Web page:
No one has said it better than Mikhail Gorbachev: "Communism is man exploiting man. Capitalism is the reverse." Exploitation has been rampant throughout history and remains today entrenched even in the so-called Lands of the Free. Unions, built to lessen inequality, became powerful but, as Lord John Acton in 1887 warned, "Power corrupts, absolute power corrupts absolutely." Sadly, unions like Canada Post, the railroads, and automotive have abused power. An ideal society is a two-way street: employees loyal to, and working hard for, employers who, in turn, appreciate and reward them commensurate with their accomplishments and the employer's ability to do so. So, what did I encounter with 3 major and 6 minor employers?
After various summer jobs that paid up to 20 cents an hour, I found in 1938, on graduating from high school with senior matriculation plus a year of commerce courses, a job with the Royal Bank of Canada with a starting salary of $400 a year in a town of 4,000 with 3 competing banks, each with a staff of about 7 men and one woman (the secretary). Room and board in private homes cost $7 per week. Pay raises averages $100 per year and you had to be making $1400 before allowed to marry so you would be about 28. Bank managers were paid about $3,000 per year. Their responsibilities included monitoting the staff for efficient performance of banking duties plus dress, deportment, and affiliation with local sports and social clubs to promote the bank as an important community asset. It was a safe and efficient banking system. No depositor lost a cent during the Great Depression. But, when employees in one large-city branch tried to form a union to achieve higher wages, bank officials moved in, locked out and fired the entire staff and moved in replacements.
I was making $850 a year when I enlisted in the RCAF is the summer of 1941. In an all-out war discipline was not as strict as feared and most of us were quite happy in the Service. The only mutiny I witnessed (crews refusing to bomb Germany in antiquated training aircraft) was settled amicably. By the time I was bombing Germany as an officer I was making $6.25 a day! This was double RAF pay so a wise government, to avoid friction, withheld half our pay for a nice post-war nest egg (for survivors). Our greatest pain was the nightly loss of so many cherished friends. A post-war RCAF career was most interesting but we found we were married to the Service. Families were secondary and wives endured a lot. Every two years we were expected to be proficient within days in a new job in a new location with no extra time allowed to hunt for family housing in a very tight market with no building during six war years while the population doubled. Twice we had to buy holes in the ground and wait two months for a house to be built. With provincial school systems that were superior to, and disdainful of all others, it was often a fight to get children accepted without dropping a grade. All five of our girls were born on the move. Numerous advanced courses and secondary (unpaid) duties also took time away from families. Today, this has been corrected with generous financial and time allowances.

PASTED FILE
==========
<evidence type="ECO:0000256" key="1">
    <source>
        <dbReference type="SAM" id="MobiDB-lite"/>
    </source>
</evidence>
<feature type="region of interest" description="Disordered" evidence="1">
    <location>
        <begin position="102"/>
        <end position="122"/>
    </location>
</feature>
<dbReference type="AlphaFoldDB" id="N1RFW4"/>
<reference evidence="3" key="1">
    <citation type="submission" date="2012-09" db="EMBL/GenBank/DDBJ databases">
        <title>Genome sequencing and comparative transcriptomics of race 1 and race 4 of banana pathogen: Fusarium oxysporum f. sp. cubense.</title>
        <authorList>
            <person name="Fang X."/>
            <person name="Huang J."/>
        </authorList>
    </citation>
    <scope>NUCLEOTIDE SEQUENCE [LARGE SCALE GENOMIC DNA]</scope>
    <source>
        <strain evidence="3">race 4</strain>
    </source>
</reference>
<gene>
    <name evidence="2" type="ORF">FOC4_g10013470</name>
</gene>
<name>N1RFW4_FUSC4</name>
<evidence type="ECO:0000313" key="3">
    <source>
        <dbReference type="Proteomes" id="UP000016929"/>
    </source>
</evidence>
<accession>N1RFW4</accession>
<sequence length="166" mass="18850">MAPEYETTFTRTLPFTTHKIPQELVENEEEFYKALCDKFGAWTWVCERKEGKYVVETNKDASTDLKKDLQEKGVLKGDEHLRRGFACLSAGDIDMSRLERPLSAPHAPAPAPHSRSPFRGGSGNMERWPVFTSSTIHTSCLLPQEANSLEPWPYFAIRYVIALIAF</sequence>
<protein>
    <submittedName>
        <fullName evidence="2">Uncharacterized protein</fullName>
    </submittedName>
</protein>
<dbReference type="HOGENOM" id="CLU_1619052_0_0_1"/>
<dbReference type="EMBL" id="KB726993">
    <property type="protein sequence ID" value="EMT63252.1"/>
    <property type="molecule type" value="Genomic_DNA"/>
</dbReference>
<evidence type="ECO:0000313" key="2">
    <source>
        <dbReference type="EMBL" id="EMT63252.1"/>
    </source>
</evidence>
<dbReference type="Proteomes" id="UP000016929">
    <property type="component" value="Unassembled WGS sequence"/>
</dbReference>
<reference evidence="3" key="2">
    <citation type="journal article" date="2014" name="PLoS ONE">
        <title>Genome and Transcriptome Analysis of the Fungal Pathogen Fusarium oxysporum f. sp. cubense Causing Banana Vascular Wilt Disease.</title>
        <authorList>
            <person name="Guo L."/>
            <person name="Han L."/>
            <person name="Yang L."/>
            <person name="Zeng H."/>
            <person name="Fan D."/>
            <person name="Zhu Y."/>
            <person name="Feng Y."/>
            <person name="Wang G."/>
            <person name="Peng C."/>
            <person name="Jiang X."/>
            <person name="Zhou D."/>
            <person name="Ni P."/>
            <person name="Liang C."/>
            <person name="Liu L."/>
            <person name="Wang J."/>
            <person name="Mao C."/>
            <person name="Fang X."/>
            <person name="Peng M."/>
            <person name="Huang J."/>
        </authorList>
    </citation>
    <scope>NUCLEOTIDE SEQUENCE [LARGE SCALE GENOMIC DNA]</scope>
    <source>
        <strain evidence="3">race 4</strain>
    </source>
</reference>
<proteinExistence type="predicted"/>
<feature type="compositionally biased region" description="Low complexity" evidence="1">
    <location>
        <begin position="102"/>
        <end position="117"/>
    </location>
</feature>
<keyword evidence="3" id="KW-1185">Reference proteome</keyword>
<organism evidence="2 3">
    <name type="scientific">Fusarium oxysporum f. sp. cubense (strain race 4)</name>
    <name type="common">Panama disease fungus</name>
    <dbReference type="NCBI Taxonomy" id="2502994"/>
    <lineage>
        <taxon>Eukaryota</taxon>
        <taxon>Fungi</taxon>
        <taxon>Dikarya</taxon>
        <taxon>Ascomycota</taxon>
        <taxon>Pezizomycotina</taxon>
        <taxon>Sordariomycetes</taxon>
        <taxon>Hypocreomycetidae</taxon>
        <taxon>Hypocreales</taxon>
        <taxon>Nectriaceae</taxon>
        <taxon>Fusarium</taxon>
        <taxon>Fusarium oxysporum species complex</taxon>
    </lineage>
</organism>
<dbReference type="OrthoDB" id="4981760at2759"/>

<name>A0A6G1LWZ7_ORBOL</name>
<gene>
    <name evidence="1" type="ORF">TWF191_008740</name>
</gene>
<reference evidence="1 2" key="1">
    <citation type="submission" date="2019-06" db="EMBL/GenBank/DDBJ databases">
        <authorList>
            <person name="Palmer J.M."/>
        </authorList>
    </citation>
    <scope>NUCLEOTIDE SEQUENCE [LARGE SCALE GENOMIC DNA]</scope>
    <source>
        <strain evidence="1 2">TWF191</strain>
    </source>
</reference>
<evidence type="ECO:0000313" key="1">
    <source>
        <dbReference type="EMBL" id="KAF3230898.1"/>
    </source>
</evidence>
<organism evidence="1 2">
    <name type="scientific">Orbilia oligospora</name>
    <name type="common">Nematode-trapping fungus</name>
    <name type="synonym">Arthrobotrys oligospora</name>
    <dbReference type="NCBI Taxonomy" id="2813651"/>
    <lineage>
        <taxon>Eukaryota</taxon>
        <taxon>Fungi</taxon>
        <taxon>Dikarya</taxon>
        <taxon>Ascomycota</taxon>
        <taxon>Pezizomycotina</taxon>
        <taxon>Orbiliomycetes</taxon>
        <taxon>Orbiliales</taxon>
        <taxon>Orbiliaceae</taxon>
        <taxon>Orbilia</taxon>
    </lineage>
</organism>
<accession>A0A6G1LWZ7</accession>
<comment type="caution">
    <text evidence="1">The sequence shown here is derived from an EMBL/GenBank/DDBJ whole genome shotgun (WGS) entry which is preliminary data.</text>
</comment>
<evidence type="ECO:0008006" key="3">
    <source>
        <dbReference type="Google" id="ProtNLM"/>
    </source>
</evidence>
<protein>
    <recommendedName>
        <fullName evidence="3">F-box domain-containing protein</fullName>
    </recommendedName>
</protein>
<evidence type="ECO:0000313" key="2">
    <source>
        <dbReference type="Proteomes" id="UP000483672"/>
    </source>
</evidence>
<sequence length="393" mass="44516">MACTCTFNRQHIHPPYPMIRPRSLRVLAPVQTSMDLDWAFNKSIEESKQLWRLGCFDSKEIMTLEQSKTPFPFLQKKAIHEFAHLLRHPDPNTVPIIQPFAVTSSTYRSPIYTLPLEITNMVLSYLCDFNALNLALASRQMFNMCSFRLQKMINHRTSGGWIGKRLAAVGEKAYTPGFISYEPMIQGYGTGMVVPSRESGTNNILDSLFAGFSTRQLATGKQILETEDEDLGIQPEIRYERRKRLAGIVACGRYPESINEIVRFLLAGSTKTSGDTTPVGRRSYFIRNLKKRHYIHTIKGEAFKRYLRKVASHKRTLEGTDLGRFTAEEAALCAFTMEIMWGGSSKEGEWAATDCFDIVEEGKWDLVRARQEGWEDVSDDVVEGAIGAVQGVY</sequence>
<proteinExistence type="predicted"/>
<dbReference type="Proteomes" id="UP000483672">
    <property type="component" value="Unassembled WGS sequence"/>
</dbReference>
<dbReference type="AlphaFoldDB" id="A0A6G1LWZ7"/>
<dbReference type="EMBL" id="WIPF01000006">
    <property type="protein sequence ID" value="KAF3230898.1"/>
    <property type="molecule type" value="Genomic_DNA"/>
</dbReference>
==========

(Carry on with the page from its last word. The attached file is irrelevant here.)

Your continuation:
Reaching the compulsory retirement age of 47 in 1966, I retired on a pension that was to remain at $5,000 for 14 years before indexing for inflation set in. My desire to be a teacher required anothe 4 years of university courses. I crammed 9 hours of classes into Mondays and the rest into evenings so that I could be available for part-time employment by a moving company. Unions disliked part-time non-union employees so dictated to the company when they could hire me for $2 an hour. Winning a teaching job in 1970 the pay was $5,000 annually from which a painful slice was taken by the union with which I became disillusioned. I objected to their considering as the enemy the unpaid school board that had to balance taxpayers with teacher demands for higher pay and reduced class size. I also disliked seniority rules that caused us to lose excellent teachers every time we had to downsize while keeping entrenched low-performing ones. Public relations were all-important, so pass rates remained high by lowering standards which some of us refused to do. Too many students came from broken homes, needing much more care than a school curriculum provides. I found teaching a full-time job, getting to know parents and home problems and being always available. I worked students hard, giving no multiple-choice tests (graded by machine) but all essays which kept me up late at night grading, yet I had no shortage of students seeking my classes. I quit the union when they went on strike in 1975 in the middle of a school year. Those of us who refused to desert our students made enemies of friends by crossing picket lines. Substantial pay raises, plus increased taxes, were later achieved but I loathed the methods used. Unions do serve good purposes but dues are too high, political ties too strong, and too many members serve the union rather than the employer and the public. Like climate change and over-population, the increasing gap between rich and poor is an explosive danger. We need the common sense to realize we are all in this together and that rewards and sacrifices need to be shared.